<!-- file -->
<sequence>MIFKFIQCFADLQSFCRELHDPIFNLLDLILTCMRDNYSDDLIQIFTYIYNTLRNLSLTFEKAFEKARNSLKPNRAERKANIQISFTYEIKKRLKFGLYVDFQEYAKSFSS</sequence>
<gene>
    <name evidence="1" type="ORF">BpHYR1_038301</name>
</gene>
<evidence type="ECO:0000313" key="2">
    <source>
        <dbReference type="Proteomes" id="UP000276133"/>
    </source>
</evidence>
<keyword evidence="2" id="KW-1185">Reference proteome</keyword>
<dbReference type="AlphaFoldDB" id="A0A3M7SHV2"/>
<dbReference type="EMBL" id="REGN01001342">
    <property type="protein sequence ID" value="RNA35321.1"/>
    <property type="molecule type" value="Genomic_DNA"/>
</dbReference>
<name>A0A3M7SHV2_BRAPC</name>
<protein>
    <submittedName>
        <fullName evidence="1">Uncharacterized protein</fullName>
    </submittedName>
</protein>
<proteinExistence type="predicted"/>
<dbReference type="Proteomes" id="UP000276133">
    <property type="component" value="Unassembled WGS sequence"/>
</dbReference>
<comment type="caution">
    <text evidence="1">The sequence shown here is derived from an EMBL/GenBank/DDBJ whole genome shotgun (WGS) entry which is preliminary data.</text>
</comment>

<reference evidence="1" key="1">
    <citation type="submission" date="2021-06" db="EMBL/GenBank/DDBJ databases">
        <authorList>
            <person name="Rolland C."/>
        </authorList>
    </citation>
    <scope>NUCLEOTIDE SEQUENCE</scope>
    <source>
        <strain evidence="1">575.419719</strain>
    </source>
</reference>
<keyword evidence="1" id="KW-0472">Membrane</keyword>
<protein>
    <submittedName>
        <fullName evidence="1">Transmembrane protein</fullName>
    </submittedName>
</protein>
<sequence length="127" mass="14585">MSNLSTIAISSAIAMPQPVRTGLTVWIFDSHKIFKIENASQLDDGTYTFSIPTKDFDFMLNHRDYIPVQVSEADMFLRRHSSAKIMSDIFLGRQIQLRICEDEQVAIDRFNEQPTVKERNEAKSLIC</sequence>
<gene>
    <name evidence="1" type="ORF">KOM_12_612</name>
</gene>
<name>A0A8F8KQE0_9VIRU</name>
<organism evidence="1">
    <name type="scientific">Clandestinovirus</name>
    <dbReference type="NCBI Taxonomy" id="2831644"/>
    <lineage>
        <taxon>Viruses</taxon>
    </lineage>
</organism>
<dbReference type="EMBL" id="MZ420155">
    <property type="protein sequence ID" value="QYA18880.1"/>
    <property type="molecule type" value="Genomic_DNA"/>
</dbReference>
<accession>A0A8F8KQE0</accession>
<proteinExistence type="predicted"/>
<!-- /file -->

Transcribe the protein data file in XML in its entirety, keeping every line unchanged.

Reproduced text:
<sequence>MIFKFIQCFADLQSFCRELHDPIFNLLDLILTCMRDNYSDDLIQIFTYIYNTLRNLSLTFEKAFEKARNSLKPNRAERKANIQISFTYEIKKRLKFGLYVDFQEYAKSFSS</sequence>
<gene>
    <name evidence="1" type="ORF">BpHYR1_038301</name>
</gene>
<evidence type="ECO:0000313" key="2">
    <source>
        <dbReference type="Proteomes" id="UP000276133"/>
    </source>
</evidence>
<keyword evidence="2" id="KW-1185">Reference proteome</keyword>
<dbReference type="AlphaFoldDB" id="A0A3M7SHV2"/>
<dbReference type="EMBL" id="REGN01001342">
    <property type="protein sequence ID" value="RNA35321.1"/>
    <property type="molecule type" value="Genomic_DNA"/>
</dbReference>
<name>A0A3M7SHV2_BRAPC</name>
<protein>
    <submittedName>
        <fullName evidence="1">Uncharacterized protein</fullName>
    </submittedName>
</protein>
<proteinExistence type="predicted"/>
<dbReference type="Proteomes" id="UP000276133">
    <property type="component" value="Unassembled WGS sequence"/>
</dbReference>
<comment type="caution">
    <text evidence="1">The sequence shown here is derived from an EMBL/GenBank/DDBJ whole genome shotgun (WGS) entry which is preliminary data.</text>
</comment>

<reference evidence="1" key="1">
    <citation type="submission" date="2021-06" db="EMBL/GenBank/DDBJ databases">
        <authorList>
            <person name="Rolland C."/>
        </authorList>
    </citation>
    <scope>NUCLEOTIDE SEQUENCE</scope>
    <source>
        <strain evidence="1">575.419719</strain>
    </source>
</reference>
<keyword evidence="1" id="KW-0472">Membrane</keyword>
<protein>
    <submittedName>
        <fullName evidence="1">Transmembrane protein</fullName>
    </submittedName>
</protein>
<sequence length="127" mass="14585">MSNLSTIAISSAIAMPQPVRTGLTVWIFDSHKIFKIENASQLDDGTYTFSIPTKDFDFMLNHRDYIPVQVSEADMFLRRHSSAKIMSDIFLGRQIQLRICEDEQVAIDRFNEQPTVKERNEAKSLIC</sequence>
<gene>
    <name evidence="1" type="ORF">KOM_12_612</name>
</gene>
<name>A0A8F8KQE0_9VIRU</name>
<organism evidence="1">
    <name type="scientific">Clandestinovirus</name>
    <dbReference type="NCBI Taxonomy" id="2831644"/>
    <lineage>
        <taxon>Viruses</taxon>
    </lineage>
</organism>
<dbReference type="EMBL" id="MZ420155">
    <property type="protein sequence ID" value="QYA18880.1"/>
    <property type="molecule type" value="Genomic_DNA"/>
</dbReference>
<accession>A0A8F8KQE0</accession>
<proteinExistence type="predicted"/>